"And that's really what the addiction treatment system has grown out of. And, as a result, what's actually happened is governments — whether state, federal or local — have really just been playing catch up. And, especially as we get into the opioid epidemic, they've been trying to regulate it more. But the industry … first of all, it's unlike other places in health care — where you have this model where you find research, prove this treatment works, and then hospitals start adopting it. It's actually the opposite here. Where people, kind of, just made this model — the 12-step model — as best as they could. Because the health care system wouldn't take them seriously, or their condition seriously. And then regulators are coming in, and trying to make sure that evidence-based practices are followed. So, as a result, the big thing here is there really aren't that many regulations, in some states. I mean, in some of these facilities, they don't have a single doctor, or nurse, on staff. And that's not even required under the law for them. Because, frankly, nobody's really been watching. Until, I think, this opiate epidemic really took off.”

"The big thing here is there really aren't that many regulations, in some states. I mean, in some of these facilities, they don't have a single doctor, or nurse, on staff."

German Lopez

On the ideal addiction treatment situation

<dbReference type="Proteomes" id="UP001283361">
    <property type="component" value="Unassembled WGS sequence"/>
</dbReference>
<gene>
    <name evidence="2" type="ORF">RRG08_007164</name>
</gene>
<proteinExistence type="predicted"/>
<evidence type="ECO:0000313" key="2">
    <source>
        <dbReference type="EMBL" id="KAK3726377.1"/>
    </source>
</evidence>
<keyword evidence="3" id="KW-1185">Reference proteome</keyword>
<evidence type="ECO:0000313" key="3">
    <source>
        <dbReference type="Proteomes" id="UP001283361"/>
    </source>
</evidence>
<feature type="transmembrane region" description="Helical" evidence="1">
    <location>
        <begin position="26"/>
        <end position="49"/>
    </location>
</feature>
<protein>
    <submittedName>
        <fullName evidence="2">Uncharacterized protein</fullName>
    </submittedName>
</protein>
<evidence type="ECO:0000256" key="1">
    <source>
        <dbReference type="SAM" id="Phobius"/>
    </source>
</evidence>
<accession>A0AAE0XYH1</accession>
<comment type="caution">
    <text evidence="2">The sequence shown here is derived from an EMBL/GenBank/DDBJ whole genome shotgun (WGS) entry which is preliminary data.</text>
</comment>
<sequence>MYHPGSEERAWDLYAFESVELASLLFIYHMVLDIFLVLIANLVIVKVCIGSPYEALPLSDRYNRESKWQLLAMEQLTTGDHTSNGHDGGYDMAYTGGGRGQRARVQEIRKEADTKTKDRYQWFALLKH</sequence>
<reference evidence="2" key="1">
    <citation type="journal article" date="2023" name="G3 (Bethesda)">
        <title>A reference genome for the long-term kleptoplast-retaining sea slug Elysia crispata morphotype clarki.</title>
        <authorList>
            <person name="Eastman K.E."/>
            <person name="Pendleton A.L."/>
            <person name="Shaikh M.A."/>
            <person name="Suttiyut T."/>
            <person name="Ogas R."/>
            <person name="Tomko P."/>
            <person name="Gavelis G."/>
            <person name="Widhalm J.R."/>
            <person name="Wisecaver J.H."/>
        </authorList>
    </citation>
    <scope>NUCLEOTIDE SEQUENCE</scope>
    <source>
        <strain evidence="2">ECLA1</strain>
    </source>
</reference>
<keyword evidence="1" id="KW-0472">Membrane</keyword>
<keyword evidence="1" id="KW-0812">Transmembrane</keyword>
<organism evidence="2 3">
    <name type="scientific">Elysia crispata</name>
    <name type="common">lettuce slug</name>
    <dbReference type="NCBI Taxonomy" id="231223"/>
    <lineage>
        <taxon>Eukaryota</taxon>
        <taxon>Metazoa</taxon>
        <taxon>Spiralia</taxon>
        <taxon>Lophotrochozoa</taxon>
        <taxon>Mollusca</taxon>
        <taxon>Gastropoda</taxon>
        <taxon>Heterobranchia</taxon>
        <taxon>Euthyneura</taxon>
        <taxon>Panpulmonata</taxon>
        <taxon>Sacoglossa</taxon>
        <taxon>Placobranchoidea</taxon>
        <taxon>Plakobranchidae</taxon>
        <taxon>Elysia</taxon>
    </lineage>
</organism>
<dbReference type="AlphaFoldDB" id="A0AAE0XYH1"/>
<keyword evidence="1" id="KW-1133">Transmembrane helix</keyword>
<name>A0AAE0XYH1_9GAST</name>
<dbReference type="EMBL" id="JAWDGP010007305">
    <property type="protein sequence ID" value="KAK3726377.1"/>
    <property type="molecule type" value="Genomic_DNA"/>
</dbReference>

Christina: “In an ideal situation, a person would be getting a combination of biological, psychological and social interventions. And, so, under the biological interventions would be medications such as buprenorphine, methadone or naltrexone. Under the psychological interventions, would be things such as Cognitive behavioral counseling, or Motivational interviewing, or other types of talking therapies. And then under the psychosocial interventions would be things like creating a sober network, using 12-step programs and other programs that are similar.”

On why few treatment centers combine biological, psychological and social interventions

Christina: “I think that there are a number of reasons, and it is quite complex. Part of it is historical, as Mr. Lopez alluded to. … Treatment centers came into being, in America, separate from the medical system. And, so, there are a lot of treatment centers, as he already stated, that do not have a doctor on staff. And the subspecialty called 'addiction medicine,' as well as the subspecialty called 'addiction psychiatry' have really only been around since the early ‘90s. So this is a relatively new field — or sub-specialization — in American medicine. So, I think there's that. I also think that besides the historical thing, there is a lot of stigma about opioid addiction. And, so, historically, people haven't thought that this is something that could be treated by a doctor, or could be treated by medicine. And, so, until that changes, it's going to be difficult to find treatment centers that will be willing to do all three things.”

Caller Highlights

Kylie, from Charleston, South Carolina: “My partner, about over a year ago, became addicted to intravenous heroin and cocaine use. He tried outpatient detoxes, where he was prescribed Suboxone and methadone. [He] ended up kind of misusing those drugs, as well. So, we decided that we should try and find a facility that would let him go through his detox without any medicine. Luckily, our insurance was able to cover an inpatient stay at a hospital. But, the conditions were just filthy — and their treatment was so spotty — that he ended up leaving, and coming home, where he quit cold turkey. And, I was able to fortunately take some time off, and really give him the care that I felt he wasn't able to get anywhere else.”